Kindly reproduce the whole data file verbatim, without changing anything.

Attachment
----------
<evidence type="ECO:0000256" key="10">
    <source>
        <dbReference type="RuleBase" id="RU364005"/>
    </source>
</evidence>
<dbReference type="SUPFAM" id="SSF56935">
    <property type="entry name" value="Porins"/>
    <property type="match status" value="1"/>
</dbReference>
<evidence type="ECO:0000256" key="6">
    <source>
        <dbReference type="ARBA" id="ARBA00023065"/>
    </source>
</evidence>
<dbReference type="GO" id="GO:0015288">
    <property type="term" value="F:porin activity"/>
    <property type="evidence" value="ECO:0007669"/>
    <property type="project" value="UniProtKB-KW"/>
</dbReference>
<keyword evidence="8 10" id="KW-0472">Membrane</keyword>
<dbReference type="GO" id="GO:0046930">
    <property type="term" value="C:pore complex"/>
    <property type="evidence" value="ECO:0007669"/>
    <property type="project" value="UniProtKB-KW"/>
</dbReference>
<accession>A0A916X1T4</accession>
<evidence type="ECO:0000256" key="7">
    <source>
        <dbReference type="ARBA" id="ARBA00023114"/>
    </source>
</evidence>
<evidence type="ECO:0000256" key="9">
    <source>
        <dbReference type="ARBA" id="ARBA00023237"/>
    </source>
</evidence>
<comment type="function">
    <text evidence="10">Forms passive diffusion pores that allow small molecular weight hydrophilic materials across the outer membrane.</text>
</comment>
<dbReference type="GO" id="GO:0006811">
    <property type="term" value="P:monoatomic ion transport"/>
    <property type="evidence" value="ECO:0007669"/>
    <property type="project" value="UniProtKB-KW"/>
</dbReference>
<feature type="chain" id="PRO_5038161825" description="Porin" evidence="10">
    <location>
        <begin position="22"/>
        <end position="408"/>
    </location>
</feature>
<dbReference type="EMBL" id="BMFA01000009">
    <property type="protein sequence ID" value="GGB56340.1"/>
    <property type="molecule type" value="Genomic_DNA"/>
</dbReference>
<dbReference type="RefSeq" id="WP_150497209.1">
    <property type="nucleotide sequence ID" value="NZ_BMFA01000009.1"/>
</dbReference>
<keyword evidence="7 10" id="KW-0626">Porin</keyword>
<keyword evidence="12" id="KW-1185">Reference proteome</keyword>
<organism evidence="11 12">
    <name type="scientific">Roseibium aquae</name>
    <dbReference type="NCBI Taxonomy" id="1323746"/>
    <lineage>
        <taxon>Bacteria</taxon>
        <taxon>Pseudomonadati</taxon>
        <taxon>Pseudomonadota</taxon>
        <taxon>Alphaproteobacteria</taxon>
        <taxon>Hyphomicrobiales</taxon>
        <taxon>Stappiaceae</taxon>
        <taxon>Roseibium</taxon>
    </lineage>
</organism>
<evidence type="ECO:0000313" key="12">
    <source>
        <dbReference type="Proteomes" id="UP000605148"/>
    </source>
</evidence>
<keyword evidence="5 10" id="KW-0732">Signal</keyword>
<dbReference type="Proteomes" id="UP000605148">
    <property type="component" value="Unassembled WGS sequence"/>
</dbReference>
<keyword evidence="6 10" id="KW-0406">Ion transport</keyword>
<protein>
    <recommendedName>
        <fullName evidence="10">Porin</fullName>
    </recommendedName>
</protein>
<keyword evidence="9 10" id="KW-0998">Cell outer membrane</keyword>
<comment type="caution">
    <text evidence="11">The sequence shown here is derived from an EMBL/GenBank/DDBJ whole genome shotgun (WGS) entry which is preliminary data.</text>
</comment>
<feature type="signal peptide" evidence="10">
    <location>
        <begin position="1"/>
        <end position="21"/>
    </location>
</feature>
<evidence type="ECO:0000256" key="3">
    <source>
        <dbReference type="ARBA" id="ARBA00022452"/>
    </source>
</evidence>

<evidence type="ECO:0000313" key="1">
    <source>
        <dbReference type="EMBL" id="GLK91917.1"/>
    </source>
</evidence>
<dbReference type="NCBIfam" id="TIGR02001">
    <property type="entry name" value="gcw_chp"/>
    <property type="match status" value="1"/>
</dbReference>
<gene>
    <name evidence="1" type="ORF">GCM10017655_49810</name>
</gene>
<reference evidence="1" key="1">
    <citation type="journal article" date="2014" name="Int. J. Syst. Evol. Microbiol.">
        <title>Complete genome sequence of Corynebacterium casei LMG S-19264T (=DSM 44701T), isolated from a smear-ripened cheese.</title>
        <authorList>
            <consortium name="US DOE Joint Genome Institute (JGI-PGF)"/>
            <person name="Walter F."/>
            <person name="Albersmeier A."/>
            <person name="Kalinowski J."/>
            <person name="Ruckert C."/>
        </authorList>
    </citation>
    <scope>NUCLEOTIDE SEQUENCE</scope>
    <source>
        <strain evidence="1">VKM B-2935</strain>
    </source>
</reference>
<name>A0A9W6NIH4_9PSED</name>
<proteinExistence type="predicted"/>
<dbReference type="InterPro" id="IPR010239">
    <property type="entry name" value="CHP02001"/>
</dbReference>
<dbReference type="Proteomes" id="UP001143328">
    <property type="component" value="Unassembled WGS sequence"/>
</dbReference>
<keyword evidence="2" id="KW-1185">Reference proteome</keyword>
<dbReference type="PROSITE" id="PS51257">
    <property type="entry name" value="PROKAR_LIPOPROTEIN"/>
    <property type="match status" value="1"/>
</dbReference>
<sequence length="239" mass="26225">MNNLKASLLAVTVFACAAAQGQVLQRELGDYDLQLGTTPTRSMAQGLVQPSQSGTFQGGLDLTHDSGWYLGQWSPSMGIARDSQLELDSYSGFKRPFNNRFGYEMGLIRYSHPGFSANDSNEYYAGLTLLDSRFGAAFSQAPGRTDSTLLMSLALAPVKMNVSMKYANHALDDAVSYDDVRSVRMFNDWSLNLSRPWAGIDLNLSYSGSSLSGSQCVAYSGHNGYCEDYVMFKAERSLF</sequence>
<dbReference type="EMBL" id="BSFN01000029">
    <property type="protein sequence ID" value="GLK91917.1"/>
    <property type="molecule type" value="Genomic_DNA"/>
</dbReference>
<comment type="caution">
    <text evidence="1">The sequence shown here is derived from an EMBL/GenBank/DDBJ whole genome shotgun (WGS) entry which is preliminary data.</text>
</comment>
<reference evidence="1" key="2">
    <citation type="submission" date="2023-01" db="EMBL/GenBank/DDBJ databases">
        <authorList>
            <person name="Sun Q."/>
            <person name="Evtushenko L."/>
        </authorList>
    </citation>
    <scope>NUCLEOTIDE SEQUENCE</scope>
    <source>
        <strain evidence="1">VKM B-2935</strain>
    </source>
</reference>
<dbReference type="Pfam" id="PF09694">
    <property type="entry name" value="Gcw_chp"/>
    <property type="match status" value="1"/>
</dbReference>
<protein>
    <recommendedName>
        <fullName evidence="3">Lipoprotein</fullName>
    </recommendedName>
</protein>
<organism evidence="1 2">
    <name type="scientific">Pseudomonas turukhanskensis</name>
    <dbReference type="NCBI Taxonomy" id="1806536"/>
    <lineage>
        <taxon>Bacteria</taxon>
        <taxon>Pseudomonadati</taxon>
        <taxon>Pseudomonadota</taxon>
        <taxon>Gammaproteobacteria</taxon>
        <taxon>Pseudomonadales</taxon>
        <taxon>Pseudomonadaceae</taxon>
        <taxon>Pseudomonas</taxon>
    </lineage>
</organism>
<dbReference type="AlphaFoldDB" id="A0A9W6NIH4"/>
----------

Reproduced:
<evidence type="ECO:0000256" key="10">
    <source>
        <dbReference type="RuleBase" id="RU364005"/>
    </source>
</evidence>
<dbReference type="SUPFAM" id="SSF56935">
    <property type="entry name" value="Porins"/>
    <property type="match status" value="1"/>
</dbReference>
<evidence type="ECO:0000256" key="6">
    <source>
        <dbReference type="ARBA" id="ARBA00023065"/>
    </source>
</evidence>
<dbReference type="GO" id="GO:0015288">
    <property type="term" value="F:porin activity"/>
    <property type="evidence" value="ECO:0007669"/>
    <property type="project" value="UniProtKB-KW"/>
</dbReference>
<keyword evidence="8 10" id="KW-0472">Membrane</keyword>
<dbReference type="GO" id="GO:0046930">
    <property type="term" value="C:pore complex"/>
    <property type="evidence" value="ECO:0007669"/>
    <property type="project" value="UniProtKB-KW"/>
</dbReference>
<accession>A0A916X1T4</accession>
<evidence type="ECO:0000256" key="7">
    <source>
        <dbReference type="ARBA" id="ARBA00023114"/>
    </source>
</evidence>
<evidence type="ECO:0000256" key="9">
    <source>
        <dbReference type="ARBA" id="ARBA00023237"/>
    </source>
</evidence>
<comment type="function">
    <text evidence="10">Forms passive diffusion pores that allow small molecular weight hydrophilic materials across the outer membrane.</text>
</comment>
<dbReference type="GO" id="GO:0006811">
    <property type="term" value="P:monoatomic ion transport"/>
    <property type="evidence" value="ECO:0007669"/>
    <property type="project" value="UniProtKB-KW"/>
</dbReference>
<feature type="chain" id="PRO_5038161825" description="Porin" evidence="10">
    <location>
        <begin position="22"/>
        <end position="408"/>
    </location>
</feature>
<dbReference type="EMBL" id="BMFA01000009">
    <property type="protein sequence ID" value="GGB56340.1"/>
    <property type="molecule type" value="Genomic_DNA"/>
</dbReference>
<dbReference type="RefSeq" id="WP_150497209.1">
    <property type="nucleotide sequence ID" value="NZ_BMFA01000009.1"/>
</dbReference>
<keyword evidence="7 10" id="KW-0626">Porin</keyword>
<keyword evidence="12" id="KW-1185">Reference proteome</keyword>
<organism evidence="11 12">
    <name type="scientific">Roseibium aquae</name>
    <dbReference type="NCBI Taxonomy" id="1323746"/>
    <lineage>
        <taxon>Bacteria</taxon>
        <taxon>Pseudomonadati</taxon>
        <taxon>Pseudomonadota</taxon>
        <taxon>Alphaproteobacteria</taxon>
        <taxon>Hyphomicrobiales</taxon>
        <taxon>Stappiaceae</taxon>
        <taxon>Roseibium</taxon>
    </lineage>
</organism>
<evidence type="ECO:0000313" key="12">
    <source>
        <dbReference type="Proteomes" id="UP000605148"/>
    </source>
</evidence>
<keyword evidence="5 10" id="KW-0732">Signal</keyword>
<dbReference type="Proteomes" id="UP000605148">
    <property type="component" value="Unassembled WGS sequence"/>
</dbReference>
<keyword evidence="6 10" id="KW-0406">Ion transport</keyword>
<protein>
    <recommendedName>
        <fullName evidence="10">Porin</fullName>
    </recommendedName>
</protein>
<keyword evidence="9 10" id="KW-0998">Cell outer membrane</keyword>
<comment type="caution">
    <text evidence="11">The sequence shown here is derived from an EMBL/GenBank/DDBJ whole genome shotgun (WGS) entry which is preliminary data.</text>
</comment>
<feature type="signal peptide" evidence="10">
    <location>
        <begin position="1"/>
        <end position="21"/>
    </location>
</feature>
<evidence type="ECO:0000256" key="3">
    <source>
        <dbReference type="ARBA" id="ARBA00022452"/>
    </source>
</evidence>

<evidence type="ECO:0000313" key="1">
    <source>
        <dbReference type="EMBL" id="GLK91917.1"/>
    </source>
</evidence>
<dbReference type="NCBIfam" id="TIGR02001">
    <property type="entry name" value="gcw_chp"/>
    <property type="match status" value="1"/>
</dbReference>
<gene>
    <name evidence="1" type="ORF">GCM10017655_49810</name>
</gene>
<reference evidence="1" key="1">
    <citation type="journal article" date="2014" name="Int. J. Syst. Evol. Microbiol.">
        <title>Complete genome sequence of Corynebacterium casei LMG S-19264T (=DSM 44701T), isolated from a smear-ripened cheese.</title>
        <authorList>
            <consortium name="US DOE Joint Genome Institute (JGI-PGF)"/>
            <person name="Walter F."/>
            <person name="Albersmeier A."/>
            <person name="Kalinowski J."/>
            <person name="Ruckert C."/>
        </authorList>
    </citation>
    <scope>NUCLEOTIDE SEQUENCE</scope>
    <source>
        <strain evidence="1">VKM B-2935</strain>
    </source>
</reference>
<name>A0A9W6NIH4_9PSED</name>
<proteinExistence type="predicted"/>
<dbReference type="InterPro" id="IPR010239">
    <property type="entry name" value="CHP02001"/>
</dbReference>
<dbReference type="Proteomes" id="UP001143328">
    <property type="component" value="Unassembled WGS sequence"/>
</dbReference>
<keyword evidence="2" id="KW-1185">Reference proteome</keyword>
<dbReference type="PROSITE" id="PS51257">
    <property type="entry name" value="PROKAR_LIPOPROTEIN"/>
    <property type="match status" value="1"/>
</dbReference>
<sequence length="239" mass="26225">MNNLKASLLAVTVFACAAAQGQVLQRELGDYDLQLGTTPTRSMAQGLVQPSQSGTFQGGLDLTHDSGWYLGQWSPSMGIARDSQLELDSYSGFKRPFNNRFGYEMGLIRYSHPGFSANDSNEYYAGLTLLDSRFGAAFSQAPGRTDSTLLMSLALAPVKMNVSMKYANHALDDAVSYDDVRSVRMFNDWSLNLSRPWAGIDLNLSYSGSSLSGSQCVAYSGHNGYCEDYVMFKAERSLF</sequence>
<dbReference type="EMBL" id="BSFN01000029">
    <property type="protein sequence ID" value="GLK91917.1"/>
    <property type="molecule type" value="Genomic_DNA"/>
</dbReference>
<comment type="caution">
    <text evidence="1">The sequence shown here is derived from an EMBL/GenBank/DDBJ whole genome shotgun (WGS) entry which is preliminary data.</text>
</comment>
<reference evidence="1" key="2">
    <citation type="submission" date="2023-01" db="EMBL/GenBank/DDBJ databases">
        <authorList>
            <person name="Sun Q."/>
            <person name="Evtushenko L."/>
        </authorList>
    </citation>
    <scope>NUCLEOTIDE SEQUENCE</scope>
    <source>
        <strain evidence="1">VKM B-2935</strain>
    </source>
</reference>
<dbReference type="Pfam" id="PF09694">
    <property type="entry name" value="Gcw_chp"/>
    <property type="match status" value="1"/>
</dbReference>
<protein>
    <recommendedName>
        <fullName evidence="3">Lipoprotein</fullName>
    </recommendedName>
</protein>
<organism evidence="1 2">
    <name type="scientific">Pseudomonas turukhanskensis</name>
    <dbReference type="NCBI Taxonomy" id="1806536"/>
    <lineage>
        <taxon>Bacteria</taxon>
        <taxon>Pseudomonadati</taxon>
        <taxon>Pseudomonadota</taxon>
        <taxon>Gammaproteobacteria</taxon>
        <taxon>Pseudomonadales</taxon>
        <taxon>Pseudomonadaceae</taxon>
        <taxon>Pseudomonas</taxon>
    </lineage>
</organism>
<dbReference type="AlphaFoldDB" id="A0A9W6NIH4"/>